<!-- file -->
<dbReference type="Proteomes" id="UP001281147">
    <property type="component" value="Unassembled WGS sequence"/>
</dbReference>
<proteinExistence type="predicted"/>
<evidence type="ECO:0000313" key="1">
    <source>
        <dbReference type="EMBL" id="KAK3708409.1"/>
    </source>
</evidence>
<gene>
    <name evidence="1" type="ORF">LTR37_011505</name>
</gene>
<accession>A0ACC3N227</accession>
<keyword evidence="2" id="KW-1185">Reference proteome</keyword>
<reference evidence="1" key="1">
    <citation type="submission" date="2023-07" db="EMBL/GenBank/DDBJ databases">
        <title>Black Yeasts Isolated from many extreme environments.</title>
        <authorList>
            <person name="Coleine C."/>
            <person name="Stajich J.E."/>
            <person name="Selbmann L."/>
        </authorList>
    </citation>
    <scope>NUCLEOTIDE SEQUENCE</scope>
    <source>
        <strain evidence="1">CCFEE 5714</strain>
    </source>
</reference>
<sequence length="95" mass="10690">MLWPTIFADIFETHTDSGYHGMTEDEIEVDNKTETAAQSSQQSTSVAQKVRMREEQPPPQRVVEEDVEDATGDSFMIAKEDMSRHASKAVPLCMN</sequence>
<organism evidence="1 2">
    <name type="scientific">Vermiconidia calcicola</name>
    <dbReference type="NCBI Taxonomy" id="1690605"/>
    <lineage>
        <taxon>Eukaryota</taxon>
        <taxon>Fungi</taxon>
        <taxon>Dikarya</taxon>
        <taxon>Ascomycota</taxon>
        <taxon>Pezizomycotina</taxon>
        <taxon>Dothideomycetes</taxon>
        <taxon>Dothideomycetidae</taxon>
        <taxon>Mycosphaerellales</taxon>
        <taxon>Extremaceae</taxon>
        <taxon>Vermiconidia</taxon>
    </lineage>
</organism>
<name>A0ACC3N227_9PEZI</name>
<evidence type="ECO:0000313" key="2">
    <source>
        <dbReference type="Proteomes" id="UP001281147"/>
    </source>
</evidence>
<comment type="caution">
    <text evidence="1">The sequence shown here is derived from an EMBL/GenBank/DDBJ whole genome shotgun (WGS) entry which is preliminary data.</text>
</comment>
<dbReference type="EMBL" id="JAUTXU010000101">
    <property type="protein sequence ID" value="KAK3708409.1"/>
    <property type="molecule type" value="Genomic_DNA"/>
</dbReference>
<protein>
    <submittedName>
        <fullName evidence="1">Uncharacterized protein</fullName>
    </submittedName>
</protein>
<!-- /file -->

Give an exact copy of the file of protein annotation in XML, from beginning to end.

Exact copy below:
<dbReference type="Proteomes" id="UP001281147">
    <property type="component" value="Unassembled WGS sequence"/>
</dbReference>
<proteinExistence type="predicted"/>
<evidence type="ECO:0000313" key="1">
    <source>
        <dbReference type="EMBL" id="KAK3708409.1"/>
    </source>
</evidence>
<gene>
    <name evidence="1" type="ORF">LTR37_011505</name>
</gene>
<accession>A0ACC3N227</accession>
<keyword evidence="2" id="KW-1185">Reference proteome</keyword>
<reference evidence="1" key="1">
    <citation type="submission" date="2023-07" db="EMBL/GenBank/DDBJ databases">
        <title>Black Yeasts Isolated from many extreme environments.</title>
        <authorList>
            <person name="Coleine C."/>
            <person name="Stajich J.E."/>
            <person name="Selbmann L."/>
        </authorList>
    </citation>
    <scope>NUCLEOTIDE SEQUENCE</scope>
    <source>
        <strain evidence="1">CCFEE 5714</strain>
    </source>
</reference>
<sequence length="95" mass="10690">MLWPTIFADIFETHTDSGYHGMTEDEIEVDNKTETAAQSSQQSTSVAQKVRMREEQPPPQRVVEEDVEDATGDSFMIAKEDMSRHASKAVPLCMN</sequence>
<organism evidence="1 2">
    <name type="scientific">Vermiconidia calcicola</name>
    <dbReference type="NCBI Taxonomy" id="1690605"/>
    <lineage>
        <taxon>Eukaryota</taxon>
        <taxon>Fungi</taxon>
        <taxon>Dikarya</taxon>
        <taxon>Ascomycota</taxon>
        <taxon>Pezizomycotina</taxon>
        <taxon>Dothideomycetes</taxon>
        <taxon>Dothideomycetidae</taxon>
        <taxon>Mycosphaerellales</taxon>
        <taxon>Extremaceae</taxon>
        <taxon>Vermiconidia</taxon>
    </lineage>
</organism>
<name>A0ACC3N227_9PEZI</name>
<evidence type="ECO:0000313" key="2">
    <source>
        <dbReference type="Proteomes" id="UP001281147"/>
    </source>
</evidence>
<comment type="caution">
    <text evidence="1">The sequence shown here is derived from an EMBL/GenBank/DDBJ whole genome shotgun (WGS) entry which is preliminary data.</text>
</comment>
<dbReference type="EMBL" id="JAUTXU010000101">
    <property type="protein sequence ID" value="KAK3708409.1"/>
    <property type="molecule type" value="Genomic_DNA"/>
</dbReference>
<protein>
    <submittedName>
        <fullName evidence="1">Uncharacterized protein</fullName>
    </submittedName>
</protein>